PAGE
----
AlleyCat, a Japanese izakaya with barbecue lamb ribs and pastrami sandwiches, debuts in a Boca Raton alleyway

South Florida Sun Sentinel

Dec 09, 2021 11:22 AM

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Somewhere in the fever dream of running a Jewish-style deli and brainstorming his new Boca Raton restaurant, AlleyCat, chef Eric Baker decided to put a pastrami sandwich on a Japanese menu.

The result is the Pastrami Sando, a savory Katz’s-meets-Tokyo mashup in which ribbons of fresh pastrami are diced, breaded with Panko and fried, before Baker piles it onto Japanese-style milk bread slicked with red onion marmalade and hot mustard.

Such is the culinary ingenuity at AlleyCat, a Japanese izakaya born last month in an alleyway inside Boca Raton’s Royal Palm Plaza, on the southern edge of the Mizner Park hullaballoo. The small kitchen at 409 SE Mizner Blvd. replaces the old Pat’s Wine Bar and features a 10-seat sushi bar and omakase tastings from chef-partner David Bouhadana.

Eric Baker, the Jewish grandson of Eastern-European grandparents, created a

Eric Baker, the Jewish grandson of Eastern-European grandparents, created a “pastrami sando” on Japanese milk bread at AlleyCat, a new Japanese izakaya from restaurant in Boca Raton’s Royal Palm Plaza. (Mike Stocker / South Florida Sun Sentinel)

It also includes a selection of rare sakes and eclectic American-Japanese pub fare from Baker, whose American gastropub Rebel House and next-door Uncle Pinkie’s Deli sit a half-mile north on Palmetto Park Road.

In short, AlleyCat feels like an Eric Baker restaurant. His third neighborhood eatery is a study in gastronomic cross-pollination, and is never married to just one cuisine. At Rebel House he dishes cheeseburgers and cheesesteaks, but also Asian-leaning Chinese barbecue ribs and Mongolian beef lo mein. Uncle Pinkie’s does pastrami-by-the-pound and deli classics drawn from Baker’s Jewish and Eastern European upbringing, but it also borrows the DNA of Mazie’s, his former small-plates restaurant in West Palm Beach.

“My upbringing and personality definitely seeps through in many ways, and with the Pastrami Sando, not-so-subtle ways,” Baker says of AlleyCat. “You go to Japan, and for decades American food has been ingrained into their cuisine. Why can’t it be the opposite here?”

Chef-partners David Bouhadana and Eric Baker at their new restaurant, AlleyCat, a Japanese izakaya in Boca Raton's Royal Palm Plaza.

Chef-partners David Bouhadana and Eric Baker at their new restaurant, AlleyCat, a Japanese izakaya in Boca Raton’s Royal Palm Plaza. (Mike Stocker / South Florida Sun Sentinel)

Dining out one evening a year ago, Baker struck up a friendship with Bouhadana (Sushi by Bou in Pompano Beach) at the latter’s Sunset Sushi restaurant on North Federal Highway. A Japanophile who has dined in Tokyo and Kyoto, Baker say he grew inspired instantly. “He’s a sushi chef who studied in Japan, and I’m a chef who studied in France who doesn’t do sushi,” he says. “I was like, ‘What can we do together?’ ”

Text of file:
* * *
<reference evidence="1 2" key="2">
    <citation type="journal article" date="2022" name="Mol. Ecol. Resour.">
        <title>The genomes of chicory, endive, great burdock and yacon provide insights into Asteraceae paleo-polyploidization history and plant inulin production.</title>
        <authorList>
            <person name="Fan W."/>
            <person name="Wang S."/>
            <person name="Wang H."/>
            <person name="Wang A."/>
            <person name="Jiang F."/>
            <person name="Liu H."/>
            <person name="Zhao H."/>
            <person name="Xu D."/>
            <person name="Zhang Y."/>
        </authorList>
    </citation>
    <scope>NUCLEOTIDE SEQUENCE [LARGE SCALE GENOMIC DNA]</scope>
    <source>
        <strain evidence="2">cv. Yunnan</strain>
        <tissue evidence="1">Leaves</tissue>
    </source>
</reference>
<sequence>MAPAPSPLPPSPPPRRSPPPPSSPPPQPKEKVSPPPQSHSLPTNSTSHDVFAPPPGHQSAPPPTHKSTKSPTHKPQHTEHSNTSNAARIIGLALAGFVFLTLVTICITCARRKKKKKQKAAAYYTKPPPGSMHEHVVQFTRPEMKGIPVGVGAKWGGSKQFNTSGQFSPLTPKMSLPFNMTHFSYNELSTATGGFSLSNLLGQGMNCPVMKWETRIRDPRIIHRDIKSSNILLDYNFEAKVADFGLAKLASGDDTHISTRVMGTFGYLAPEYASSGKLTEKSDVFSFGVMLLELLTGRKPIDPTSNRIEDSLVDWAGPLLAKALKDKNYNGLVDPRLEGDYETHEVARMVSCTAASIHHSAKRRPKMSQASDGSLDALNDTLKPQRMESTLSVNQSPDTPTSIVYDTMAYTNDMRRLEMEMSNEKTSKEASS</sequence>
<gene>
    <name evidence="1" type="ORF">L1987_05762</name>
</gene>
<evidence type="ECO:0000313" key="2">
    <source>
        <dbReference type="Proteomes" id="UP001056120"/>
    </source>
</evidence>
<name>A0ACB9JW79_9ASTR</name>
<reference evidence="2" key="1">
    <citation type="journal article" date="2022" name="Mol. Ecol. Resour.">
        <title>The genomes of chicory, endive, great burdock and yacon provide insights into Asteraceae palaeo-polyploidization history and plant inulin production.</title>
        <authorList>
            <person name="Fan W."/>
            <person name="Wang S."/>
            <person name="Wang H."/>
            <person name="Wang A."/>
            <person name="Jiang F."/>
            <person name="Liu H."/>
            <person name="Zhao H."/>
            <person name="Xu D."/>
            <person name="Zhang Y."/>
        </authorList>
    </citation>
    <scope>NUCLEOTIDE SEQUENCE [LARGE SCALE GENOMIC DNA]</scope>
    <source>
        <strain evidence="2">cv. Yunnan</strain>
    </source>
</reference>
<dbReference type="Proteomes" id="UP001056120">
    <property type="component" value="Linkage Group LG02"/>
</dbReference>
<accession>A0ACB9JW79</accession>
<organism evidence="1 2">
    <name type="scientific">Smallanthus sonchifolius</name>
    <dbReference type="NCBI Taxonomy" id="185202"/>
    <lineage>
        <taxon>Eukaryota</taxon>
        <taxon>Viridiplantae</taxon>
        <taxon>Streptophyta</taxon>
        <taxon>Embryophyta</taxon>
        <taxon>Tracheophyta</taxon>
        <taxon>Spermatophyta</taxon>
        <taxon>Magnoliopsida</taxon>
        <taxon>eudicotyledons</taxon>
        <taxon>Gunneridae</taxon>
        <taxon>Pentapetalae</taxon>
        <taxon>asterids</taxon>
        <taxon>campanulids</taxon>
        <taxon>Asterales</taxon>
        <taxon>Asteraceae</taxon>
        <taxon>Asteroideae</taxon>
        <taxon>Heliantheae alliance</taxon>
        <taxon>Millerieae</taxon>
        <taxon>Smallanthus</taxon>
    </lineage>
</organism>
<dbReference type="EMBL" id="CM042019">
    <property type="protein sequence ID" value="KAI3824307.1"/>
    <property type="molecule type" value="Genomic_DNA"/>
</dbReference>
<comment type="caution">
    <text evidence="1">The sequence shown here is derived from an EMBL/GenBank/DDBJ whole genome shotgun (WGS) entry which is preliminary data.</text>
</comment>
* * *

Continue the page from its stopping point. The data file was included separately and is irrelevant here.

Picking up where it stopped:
“David likes to describe his craft like, ‘You don’t mess with a thousand years of sushi tradition,’ ” Baker says. “You procure the best fish, you make the best rice, cut the fish properly, and serve.”

At AlleyCat, like Sunset Sushi, Bouhadana specializes in traditional omakase (eight pieces for $36), in which the chef crafts a tasting menu of sushi rolls and nigiri and diners eat whatever they’re served. There are also four-piece tastings of tuna, king salmon and hamachi ($14-$22) and rolls ($17-$32), such as the Surf & Turf roll with lobster, seared wagyu and brown butter aioli.

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It is on Baker’s side of the menu where Japanese tradition flies out the window. A plate of Japanese karaage-style chicken, dubbed “hot fried chicken” here ($19), is glazed with yuzu ranch and miso honey. More crossovers abound: There are barbecue lamb ribs ($25) with yuzu, chili and sesame oil, as well as grilled short rib ($28) with kabocha squash, black garlic and braised daikon. There is even bacon and spicy pickles ($17), a dish featuring Kurobuta pork from heritage-breed Berkshire pigs. Other dishes include shrimp crispy rice ($15) with spicy mayo and eel sauce, miso sea bass ($37) in dashi broth and wagyu beef dumplings ($16) with fermented chili and black vinegar.

AlleyCat is a new Japanese izakaya restaurant in Boca Raton's Royal Palm Plaza, is an upscale Japanese izakaya featuring a sushi bar and omakase-style nigiri tastings from chef-partner David Bouhadana (Sushi by Bou, Sunset Sushi), but also, crucially, eclectic American-Japanese pub fare from Eric Baker.

AlleyCat is a new Japanese izakaya restaurant in Boca Raton’s Royal Palm Plaza, is an upscale Japanese izakaya featuring a sushi bar and omakase-style nigiri tastings from chef-partner David Bouhadana (Sushi by Bou, Sunset Sushi), but also, crucially, eclectic American-Japanese pub fare from Eric Baker. (Mike Stocker / South Florida Sun Sentinel)

AlleyCat’s drink menu features 19 rare sakes ($35-$220), along with Japanese beer ($6-$11) and wine ($14 per glass, $50 for bottle).

After a new migration of northeasterners to South Florida, Baker – who grew up on Long Island – says AlleyCat marks his latest push to bring trendier small-plates cuisine to Boca Raton, where izakayas are rare.

“We both understand the climate in east Boca,” says Baker, referring to Bouhadana. “After the new influx of people from the past year, I think this town is primed for trendier restaurants. We’re the right people to create them.”

And he’s not done partnering with Bouhadana. Baker’s fourth restaurant, Sunset Café, will debut in January or February on Yamato Road serving coffee and bagels for breakfast and Japanese bento boxes for lunch.

AlleyCat, at 409 SE Mizner Blvd., Boca Raton, is open 5-11 p.m. Tuesday-Saturday. Call 561-717-8415 or go to AlleyCatBoca.com

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